Title:

A study of learning mathematics related to some cognitive factors and to attitudes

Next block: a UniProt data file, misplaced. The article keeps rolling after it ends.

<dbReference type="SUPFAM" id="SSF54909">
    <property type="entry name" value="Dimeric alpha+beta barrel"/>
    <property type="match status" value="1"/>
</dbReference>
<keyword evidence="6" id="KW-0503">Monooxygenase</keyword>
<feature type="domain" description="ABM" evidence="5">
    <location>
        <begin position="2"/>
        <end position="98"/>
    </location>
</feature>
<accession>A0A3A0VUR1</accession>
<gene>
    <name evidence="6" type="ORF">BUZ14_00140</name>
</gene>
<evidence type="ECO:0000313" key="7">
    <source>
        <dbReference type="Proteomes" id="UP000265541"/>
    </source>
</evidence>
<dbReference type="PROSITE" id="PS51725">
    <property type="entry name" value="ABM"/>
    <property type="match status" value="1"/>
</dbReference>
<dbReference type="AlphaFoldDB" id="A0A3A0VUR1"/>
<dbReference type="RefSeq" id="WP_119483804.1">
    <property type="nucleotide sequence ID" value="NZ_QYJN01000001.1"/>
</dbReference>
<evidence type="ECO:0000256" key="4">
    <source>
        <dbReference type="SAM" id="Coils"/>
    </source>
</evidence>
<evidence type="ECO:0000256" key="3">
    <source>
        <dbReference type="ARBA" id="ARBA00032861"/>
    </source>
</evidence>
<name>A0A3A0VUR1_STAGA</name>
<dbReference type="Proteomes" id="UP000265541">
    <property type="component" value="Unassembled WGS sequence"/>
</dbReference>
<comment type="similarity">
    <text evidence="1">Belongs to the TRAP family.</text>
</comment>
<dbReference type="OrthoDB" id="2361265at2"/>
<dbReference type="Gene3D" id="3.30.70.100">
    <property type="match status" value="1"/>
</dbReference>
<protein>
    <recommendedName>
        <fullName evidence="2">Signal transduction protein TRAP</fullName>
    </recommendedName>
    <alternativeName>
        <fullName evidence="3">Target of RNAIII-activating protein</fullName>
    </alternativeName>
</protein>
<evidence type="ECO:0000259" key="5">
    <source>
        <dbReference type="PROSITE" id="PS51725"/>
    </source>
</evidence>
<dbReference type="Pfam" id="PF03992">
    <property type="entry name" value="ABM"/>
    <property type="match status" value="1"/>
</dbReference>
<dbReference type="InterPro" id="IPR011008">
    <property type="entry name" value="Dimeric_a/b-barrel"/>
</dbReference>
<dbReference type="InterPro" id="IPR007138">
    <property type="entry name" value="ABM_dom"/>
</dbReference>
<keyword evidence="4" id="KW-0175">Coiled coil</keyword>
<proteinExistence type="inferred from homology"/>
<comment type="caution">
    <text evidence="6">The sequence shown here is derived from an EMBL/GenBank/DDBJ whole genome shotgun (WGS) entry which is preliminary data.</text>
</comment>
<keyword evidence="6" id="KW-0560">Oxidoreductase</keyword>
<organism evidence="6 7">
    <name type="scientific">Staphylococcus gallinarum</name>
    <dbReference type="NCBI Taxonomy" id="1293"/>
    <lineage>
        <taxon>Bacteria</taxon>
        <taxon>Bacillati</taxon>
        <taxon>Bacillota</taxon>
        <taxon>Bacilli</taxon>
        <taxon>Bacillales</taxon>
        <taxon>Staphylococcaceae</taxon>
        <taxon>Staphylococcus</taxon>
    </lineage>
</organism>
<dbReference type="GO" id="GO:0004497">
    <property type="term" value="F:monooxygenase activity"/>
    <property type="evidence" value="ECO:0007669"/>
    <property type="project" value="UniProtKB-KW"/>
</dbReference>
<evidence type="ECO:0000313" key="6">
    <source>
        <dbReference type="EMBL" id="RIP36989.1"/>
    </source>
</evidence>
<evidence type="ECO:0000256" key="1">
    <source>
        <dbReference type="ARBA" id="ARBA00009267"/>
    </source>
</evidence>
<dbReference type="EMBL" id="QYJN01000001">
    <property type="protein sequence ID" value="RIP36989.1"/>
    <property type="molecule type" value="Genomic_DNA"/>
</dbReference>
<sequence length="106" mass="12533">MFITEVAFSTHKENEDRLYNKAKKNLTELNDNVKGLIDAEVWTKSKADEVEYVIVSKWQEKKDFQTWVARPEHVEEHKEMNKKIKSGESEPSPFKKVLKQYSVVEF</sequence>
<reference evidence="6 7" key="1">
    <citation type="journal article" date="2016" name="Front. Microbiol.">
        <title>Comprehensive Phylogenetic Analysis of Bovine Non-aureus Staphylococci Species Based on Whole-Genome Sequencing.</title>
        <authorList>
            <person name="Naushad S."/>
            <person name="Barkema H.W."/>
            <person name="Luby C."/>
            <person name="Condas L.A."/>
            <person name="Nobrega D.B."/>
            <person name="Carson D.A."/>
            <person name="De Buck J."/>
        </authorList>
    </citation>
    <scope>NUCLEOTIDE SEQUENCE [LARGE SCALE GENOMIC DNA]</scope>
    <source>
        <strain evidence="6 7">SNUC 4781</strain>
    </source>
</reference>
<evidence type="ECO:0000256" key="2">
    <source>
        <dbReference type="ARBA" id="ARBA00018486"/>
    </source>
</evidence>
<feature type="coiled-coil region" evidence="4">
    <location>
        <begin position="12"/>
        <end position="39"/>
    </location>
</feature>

This study was conducted to look at some cognitive (working memory and field dependency) and attitudinal factors which relate to learning and teaching mathematics. The purpose was to suggest ways that might help to improve students’ performance in mathematics. A multistep strategy was used to examine the relationship between these variables and learning mathematics. The first and the second steps focussed on the students and the third step looked at the mathematics teachers and inspectors ideas about learning and teaching mathematics. This research has investigated the influence of working memory capacity and field dependency on mathematics achievement. The working memory space and the degree of field dependency were measured for 1346 school students aged between 1416 years from public schools in Kuwait. The Digit Backward Test was used to determine working memory space, and the Group Embedded Figure Test was used to measure the degree of fielddependency for the students, both these tests have been used widely and their validity is assured. However, absolute measurements were not important in this study, as rank order was all that was required. In order to investigate the correlations between performance in different topics in mathematics and the working memory space and field dependency, mathematics tests were developed where some questions had high working memory demand and others had very low working memory demand. Furthermore, in order to investigate which versions of tasks will lead to improved mathematics performance, some questions were presented as symbolic tasks; others were presented as visual tasks; some of them presented as abstract tasks and others related to life. This study also explored the attitudes of the students towards mathematics in the following areas: the importance of mathematics as a discipline; attitudes towards learning mathematics; confidence in mathematics classes; the relationship between attitudes and achievement; activities in mathematics classes, and opinions about mathematicians. The perceptions of mathematics teachers and inspectors were investigated to see the extent to which their views related to the findings from work with students. A sample of 25 mathematics teachers and 4 mathematics inspectors was selected randomly and they were interviewed to compare their views. This step involved semistructured interviews which offered an opportunity to focus on some key areas as well as giving freedom for the teachers to expand their views. The results indicated that field dependent students with low working memory capacity perform badly in mathematics. This might be attributed to their inability to distinguish between relevant and irrelevant items, with consequent working memory overload. Evidence shows that the way the questions or the problems are given to the students is very important for the students to understand and to succeed in solving them. Complicated shapes or long involved text are both more likely to produce overloading of the working memory space. Therefore, the study recommends that teachers should organise their material with great care in order that students are not penalised for some personal characteristic over which they have no control. This study also showed a clear evidence of a decline in attitudes with age and the excessively overloaded curriculum was a likely reason along with the perceptions that some topics were irrelevant. Furthermore, this study reflects the crucial role that the mathematics teacher plays in the formation of student attitudes towards mathematics. Thus, aiming to develop positive attitudes towards mathematics including confidence, enjoyment and an appreciation of it as a powerful tool should be parallel with the acquisition and the understanding of mathematics concepts and skills in mathematics education. Finally, the interviews show that there is no agreement about the objectives of mathematics education in Kuwait between those who decide the syllabuses (mathematics inspectors) and those who are going to teach these syllabuses (mathematics teachers). When the issue of the purpose for mathematics education is agreed, then it may be possible to consider what topics might further these aims most fully. In fact, teachers are involved daily in the teaching processes and they know the population of their students very well. Thus, their views about the syllabuses should be taken into consideration and they should be involved in the process of deciding the syllabuses. The study has major implications for the development of mathematics education in Kuwait but many of the findings will be widely applicable in other educational systems.